I’m usually very aware of the things I need to get done each day, and I’m usually very, very aware of the things on my to-do list that don’t get done by the end of the day. But there’s nothing like a severe bout of norovirus to show me how much I actually do get done each day—by preventing me from doing anything.
Our 4-year-old was felled first, a week ago. I think it may have been the first time that he’s ever dealt with throwing up, because he was both thrilled and appalled by his output. But he was miserable for a good 48 hours, and spent most them wrapped up in my arms, crying. So, as we soothed them and kept a wary eye on out 6-year-old, my husband and I figured it was only a matter of time until we were clutching our tummies, too.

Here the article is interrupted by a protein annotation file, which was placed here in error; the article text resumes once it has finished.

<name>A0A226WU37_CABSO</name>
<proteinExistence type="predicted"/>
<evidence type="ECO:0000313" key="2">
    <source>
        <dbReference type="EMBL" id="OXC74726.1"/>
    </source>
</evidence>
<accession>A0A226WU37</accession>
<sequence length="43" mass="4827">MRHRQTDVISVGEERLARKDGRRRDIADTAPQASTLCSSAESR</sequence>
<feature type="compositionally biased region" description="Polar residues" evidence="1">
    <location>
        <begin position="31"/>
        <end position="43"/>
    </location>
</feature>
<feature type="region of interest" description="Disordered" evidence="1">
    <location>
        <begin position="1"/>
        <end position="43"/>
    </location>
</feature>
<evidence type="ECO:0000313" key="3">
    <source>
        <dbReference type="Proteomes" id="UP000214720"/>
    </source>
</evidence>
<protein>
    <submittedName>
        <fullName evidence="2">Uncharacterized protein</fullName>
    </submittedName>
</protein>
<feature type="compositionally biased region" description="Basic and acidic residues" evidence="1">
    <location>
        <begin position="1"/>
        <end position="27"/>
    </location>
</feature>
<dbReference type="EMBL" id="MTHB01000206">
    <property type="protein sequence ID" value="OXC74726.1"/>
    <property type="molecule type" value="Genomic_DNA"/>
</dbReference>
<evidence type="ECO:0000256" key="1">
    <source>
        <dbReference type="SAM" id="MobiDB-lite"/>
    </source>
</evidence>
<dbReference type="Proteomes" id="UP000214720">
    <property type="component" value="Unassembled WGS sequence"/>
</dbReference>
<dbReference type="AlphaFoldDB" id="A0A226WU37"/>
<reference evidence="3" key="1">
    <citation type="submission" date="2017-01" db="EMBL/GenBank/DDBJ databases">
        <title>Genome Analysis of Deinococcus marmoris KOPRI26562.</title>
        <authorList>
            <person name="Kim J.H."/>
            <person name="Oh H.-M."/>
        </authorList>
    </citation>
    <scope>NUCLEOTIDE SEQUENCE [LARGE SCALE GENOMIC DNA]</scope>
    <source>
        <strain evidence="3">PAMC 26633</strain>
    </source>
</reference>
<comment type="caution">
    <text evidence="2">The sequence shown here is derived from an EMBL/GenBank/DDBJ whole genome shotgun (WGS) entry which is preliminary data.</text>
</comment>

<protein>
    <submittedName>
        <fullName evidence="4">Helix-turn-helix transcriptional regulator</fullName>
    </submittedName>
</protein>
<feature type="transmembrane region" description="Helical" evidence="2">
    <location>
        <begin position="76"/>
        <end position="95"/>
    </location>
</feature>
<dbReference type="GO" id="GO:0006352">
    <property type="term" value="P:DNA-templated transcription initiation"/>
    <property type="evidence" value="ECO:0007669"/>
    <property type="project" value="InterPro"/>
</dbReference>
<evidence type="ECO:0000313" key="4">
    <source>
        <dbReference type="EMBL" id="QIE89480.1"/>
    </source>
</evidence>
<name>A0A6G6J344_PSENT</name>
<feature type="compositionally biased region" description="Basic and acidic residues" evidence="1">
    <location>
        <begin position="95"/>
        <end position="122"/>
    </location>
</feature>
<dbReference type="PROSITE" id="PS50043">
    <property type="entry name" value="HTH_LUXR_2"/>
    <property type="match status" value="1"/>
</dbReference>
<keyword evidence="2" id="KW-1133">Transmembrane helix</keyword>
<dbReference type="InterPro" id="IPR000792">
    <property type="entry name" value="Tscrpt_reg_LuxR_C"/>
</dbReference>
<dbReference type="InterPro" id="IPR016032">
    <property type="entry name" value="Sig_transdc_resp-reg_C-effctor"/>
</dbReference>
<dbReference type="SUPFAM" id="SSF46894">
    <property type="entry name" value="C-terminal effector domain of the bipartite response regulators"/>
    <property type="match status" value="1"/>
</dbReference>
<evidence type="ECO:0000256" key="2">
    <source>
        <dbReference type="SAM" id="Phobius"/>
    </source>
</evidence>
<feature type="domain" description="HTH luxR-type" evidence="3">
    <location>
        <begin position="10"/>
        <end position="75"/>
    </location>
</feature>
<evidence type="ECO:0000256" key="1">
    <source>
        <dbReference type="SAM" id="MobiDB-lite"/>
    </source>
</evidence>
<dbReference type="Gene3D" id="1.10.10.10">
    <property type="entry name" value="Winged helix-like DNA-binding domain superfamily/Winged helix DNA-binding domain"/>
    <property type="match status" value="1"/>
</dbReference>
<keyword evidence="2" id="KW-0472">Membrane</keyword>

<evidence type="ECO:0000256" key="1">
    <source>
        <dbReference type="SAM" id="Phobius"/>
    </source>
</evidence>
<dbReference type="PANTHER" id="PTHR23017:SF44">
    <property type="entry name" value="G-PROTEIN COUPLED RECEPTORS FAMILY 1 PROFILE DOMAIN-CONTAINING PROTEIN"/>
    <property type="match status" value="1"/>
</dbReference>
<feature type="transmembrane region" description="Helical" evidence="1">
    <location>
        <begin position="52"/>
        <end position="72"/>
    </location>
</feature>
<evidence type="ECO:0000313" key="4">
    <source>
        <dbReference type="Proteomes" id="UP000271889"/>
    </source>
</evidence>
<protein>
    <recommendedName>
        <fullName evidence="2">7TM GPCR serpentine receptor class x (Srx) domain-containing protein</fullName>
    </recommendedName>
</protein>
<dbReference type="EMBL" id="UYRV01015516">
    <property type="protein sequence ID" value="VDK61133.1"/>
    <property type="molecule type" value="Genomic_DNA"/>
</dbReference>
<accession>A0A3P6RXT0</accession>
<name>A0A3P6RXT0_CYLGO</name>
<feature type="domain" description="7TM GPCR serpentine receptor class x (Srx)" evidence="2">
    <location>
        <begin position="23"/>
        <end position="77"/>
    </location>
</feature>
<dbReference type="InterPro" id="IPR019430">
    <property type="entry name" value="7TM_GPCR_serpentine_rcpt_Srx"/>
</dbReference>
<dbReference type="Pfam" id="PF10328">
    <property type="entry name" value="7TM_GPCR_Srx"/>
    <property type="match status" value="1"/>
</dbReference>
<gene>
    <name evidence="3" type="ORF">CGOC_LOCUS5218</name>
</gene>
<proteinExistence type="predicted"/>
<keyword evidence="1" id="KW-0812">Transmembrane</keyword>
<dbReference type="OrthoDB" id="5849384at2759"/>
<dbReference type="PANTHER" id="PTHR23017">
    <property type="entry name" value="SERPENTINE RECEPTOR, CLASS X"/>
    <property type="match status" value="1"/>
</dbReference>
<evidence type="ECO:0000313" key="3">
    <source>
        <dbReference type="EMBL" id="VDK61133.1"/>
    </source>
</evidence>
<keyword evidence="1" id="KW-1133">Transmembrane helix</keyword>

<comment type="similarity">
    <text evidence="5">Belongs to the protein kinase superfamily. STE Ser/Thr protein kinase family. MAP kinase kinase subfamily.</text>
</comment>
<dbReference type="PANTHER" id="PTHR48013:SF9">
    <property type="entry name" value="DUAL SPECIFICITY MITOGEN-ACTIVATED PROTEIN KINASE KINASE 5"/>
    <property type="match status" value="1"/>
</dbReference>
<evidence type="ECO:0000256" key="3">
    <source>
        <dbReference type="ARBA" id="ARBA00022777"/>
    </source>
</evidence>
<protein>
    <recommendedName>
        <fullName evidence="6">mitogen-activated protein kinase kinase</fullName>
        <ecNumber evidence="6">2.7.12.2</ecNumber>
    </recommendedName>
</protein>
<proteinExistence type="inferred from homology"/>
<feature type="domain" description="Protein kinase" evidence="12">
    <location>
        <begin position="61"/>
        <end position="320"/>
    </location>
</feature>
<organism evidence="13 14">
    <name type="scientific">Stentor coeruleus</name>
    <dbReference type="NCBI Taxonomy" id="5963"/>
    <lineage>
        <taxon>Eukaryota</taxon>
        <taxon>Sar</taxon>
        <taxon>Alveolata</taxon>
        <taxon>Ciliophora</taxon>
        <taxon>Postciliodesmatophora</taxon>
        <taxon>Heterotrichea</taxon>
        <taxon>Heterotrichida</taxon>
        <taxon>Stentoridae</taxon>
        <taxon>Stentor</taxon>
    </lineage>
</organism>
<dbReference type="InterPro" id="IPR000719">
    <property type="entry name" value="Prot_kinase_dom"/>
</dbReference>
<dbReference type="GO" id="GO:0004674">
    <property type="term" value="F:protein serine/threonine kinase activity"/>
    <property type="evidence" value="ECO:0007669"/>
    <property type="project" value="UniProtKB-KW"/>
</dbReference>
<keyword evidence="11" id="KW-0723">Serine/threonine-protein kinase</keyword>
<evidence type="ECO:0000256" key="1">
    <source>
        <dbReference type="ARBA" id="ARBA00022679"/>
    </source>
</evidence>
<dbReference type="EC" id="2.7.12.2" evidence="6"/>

Five days later, my 6-year-old was running for the bathroom. And 6 hours after that, I couldn’t keep anything down.
Still, I was sure I’d be able to at least work. I sit in front of a computer and edit and write — I could do that from bed, couldn’t I?
Turned out I couldn’t. I couldn’t sit up for more than a few minutes without getting queasy. And as my husband and no-longer-sick son held down the fort, I realized that, for all of my worries that I don’t do enough, it turns out that I actually do a lot. It was just impossible for me to see that until I couldn’t do any of it for a while.
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